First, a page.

•Recreation director Ivan Kovacevic has asked an intern to conduct door-to- door surveys on the “tot lot” playgrounds as part of their place in long-term master planning.
He also presented some ideas about Island View Park and was instructed by the committee to see how they fit in with the Rossford Beautification Committee’s goals and objectives.
Mr. Kovacevic additionally has been meeting with several companies for improvements at Veterans Memorial Park and is gathering cost estimates.
•The recreation director said some issues have come up regarding age restrictions in the weight room at the recreation center. After discussion, the committee determined the best course of action is to continue with current policy, with no exceptions to be made.
•Upcoming and future programs and special events that are possible are yoga and movies in the park, if sufficient local sponsorship can be found.
•Mr. Kovacevic listed some capital improvements he is considering and noted their costs.
These include a new treadmill with required electrical work for it; lockerroom improvements of privacy stalls, benches, hooks; upgrading the WiFi signal around the facility.
After some discussion about these possibilities, Mr. Oberdorf said the committee recommended pursuing the treadmill and the locker room upgrades, but scale back on WiFi to enhance the signal in the front of the facility, and not as much in the back where the gymnasium and weightrooms are located.
In other business, council:
•Approved an ordinance to prepare plans and engineer’s estimates for the 2015 street paving program.
The ordinance lists the following streets: Indian Valley Court, Windsor Drive from Hoffman Avenue north, Hannum Avenue from Eagle Point Road to Riverview Place, Riverview Place, Osborn, Bacon, Bergin, Walnut and Oak streets, and the intersection of State Route 65 and Eagle Point Road. The list is leftover from 2014.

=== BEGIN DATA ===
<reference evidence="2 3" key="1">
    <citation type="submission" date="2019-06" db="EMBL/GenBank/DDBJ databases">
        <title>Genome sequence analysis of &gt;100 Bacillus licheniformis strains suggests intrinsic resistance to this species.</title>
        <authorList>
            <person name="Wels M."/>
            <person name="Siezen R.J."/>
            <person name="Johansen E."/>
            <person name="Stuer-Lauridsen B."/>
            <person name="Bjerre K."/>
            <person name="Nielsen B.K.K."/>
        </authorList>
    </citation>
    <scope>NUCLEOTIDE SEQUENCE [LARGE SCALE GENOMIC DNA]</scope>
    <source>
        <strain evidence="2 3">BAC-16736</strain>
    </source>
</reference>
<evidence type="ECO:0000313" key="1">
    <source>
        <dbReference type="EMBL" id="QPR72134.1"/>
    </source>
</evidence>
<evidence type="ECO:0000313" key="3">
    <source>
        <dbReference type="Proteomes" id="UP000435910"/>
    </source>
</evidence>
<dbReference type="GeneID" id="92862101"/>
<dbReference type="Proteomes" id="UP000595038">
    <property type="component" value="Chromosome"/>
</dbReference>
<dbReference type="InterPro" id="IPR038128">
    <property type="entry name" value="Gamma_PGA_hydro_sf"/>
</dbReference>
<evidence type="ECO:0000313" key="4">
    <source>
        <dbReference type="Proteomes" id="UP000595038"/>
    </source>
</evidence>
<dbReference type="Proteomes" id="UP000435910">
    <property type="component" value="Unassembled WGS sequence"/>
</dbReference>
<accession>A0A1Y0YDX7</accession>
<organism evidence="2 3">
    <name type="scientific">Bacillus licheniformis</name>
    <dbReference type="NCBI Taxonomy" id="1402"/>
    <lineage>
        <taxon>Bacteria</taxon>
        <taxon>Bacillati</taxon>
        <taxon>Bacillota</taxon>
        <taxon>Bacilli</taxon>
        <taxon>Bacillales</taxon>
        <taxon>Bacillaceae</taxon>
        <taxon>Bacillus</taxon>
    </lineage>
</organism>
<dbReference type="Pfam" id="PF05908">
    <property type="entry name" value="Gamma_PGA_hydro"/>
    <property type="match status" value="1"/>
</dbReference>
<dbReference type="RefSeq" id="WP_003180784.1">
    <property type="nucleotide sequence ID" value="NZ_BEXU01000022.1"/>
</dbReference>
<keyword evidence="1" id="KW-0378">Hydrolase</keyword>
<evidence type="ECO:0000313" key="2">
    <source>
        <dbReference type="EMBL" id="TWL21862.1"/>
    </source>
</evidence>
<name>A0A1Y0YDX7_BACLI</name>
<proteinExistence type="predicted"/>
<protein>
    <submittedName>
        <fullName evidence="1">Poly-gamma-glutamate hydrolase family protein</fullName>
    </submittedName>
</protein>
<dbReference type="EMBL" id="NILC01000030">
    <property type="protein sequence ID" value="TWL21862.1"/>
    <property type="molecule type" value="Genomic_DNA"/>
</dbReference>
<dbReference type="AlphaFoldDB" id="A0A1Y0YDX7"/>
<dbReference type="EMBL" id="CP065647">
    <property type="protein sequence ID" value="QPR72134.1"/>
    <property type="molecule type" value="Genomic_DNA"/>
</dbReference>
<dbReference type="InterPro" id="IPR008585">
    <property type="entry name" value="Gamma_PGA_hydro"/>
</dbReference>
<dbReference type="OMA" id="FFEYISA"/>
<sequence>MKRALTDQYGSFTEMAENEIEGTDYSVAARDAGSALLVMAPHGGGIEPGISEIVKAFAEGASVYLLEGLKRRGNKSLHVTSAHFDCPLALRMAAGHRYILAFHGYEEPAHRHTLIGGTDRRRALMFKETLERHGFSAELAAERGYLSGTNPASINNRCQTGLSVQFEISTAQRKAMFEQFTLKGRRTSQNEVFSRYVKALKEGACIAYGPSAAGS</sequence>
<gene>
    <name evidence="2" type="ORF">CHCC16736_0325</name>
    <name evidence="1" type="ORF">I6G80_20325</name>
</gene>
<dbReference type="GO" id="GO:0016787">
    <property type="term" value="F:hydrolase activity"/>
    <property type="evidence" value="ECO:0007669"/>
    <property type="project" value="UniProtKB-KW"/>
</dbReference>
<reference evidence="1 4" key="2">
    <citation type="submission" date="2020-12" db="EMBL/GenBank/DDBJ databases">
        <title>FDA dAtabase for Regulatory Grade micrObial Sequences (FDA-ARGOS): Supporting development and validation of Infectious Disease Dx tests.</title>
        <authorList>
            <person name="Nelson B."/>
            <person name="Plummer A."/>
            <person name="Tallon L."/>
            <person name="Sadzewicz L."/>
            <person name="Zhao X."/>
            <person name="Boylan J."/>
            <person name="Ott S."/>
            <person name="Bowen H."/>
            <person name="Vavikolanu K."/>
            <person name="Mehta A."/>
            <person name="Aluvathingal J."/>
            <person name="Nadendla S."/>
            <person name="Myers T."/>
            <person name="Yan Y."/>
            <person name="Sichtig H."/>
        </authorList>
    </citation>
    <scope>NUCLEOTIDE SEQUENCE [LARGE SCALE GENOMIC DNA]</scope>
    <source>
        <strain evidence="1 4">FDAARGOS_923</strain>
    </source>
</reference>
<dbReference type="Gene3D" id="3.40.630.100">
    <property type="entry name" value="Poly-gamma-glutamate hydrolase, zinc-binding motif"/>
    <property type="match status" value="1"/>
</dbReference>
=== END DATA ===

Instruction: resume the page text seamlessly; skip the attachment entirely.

The ordinance includes a $44,500 contract with Mannik Smith Group, consulting engineers, to prepare the construction drawings and review bids.
•Amended a contract with FET Construction Services for the South Compass Drive lighting project, adding change orders of $3,700.
Mr. Ciecka said the company had a conflict with the Buckeye Pipeline, which required encasement of the electrical conduits with colored concrete.
There also were fees charged by Toledo Edison for installation of the electrical feed that the company was not aware of earlier.
With the change orders, the new cost of the project is $108,950, which is being being paid with Crossroads TIF funds.
•Heard a second reading of an ordinance to contract with Waste Management for garbage and recycling collection at an annual cost of $266,965.
The service would include weekly garbage pick-up and every-other-week recycling collection, both using a 96-gallon toter/ wheeled cart.
Councilman Jerry Staczek said he is concerned about reducing recycling collection to alternating weeks.
He does not believe the cost savings of about $40,000 is worth the reduction in service.
“I don’t think that every-other-week recycling is in the best interests of our community,” he added.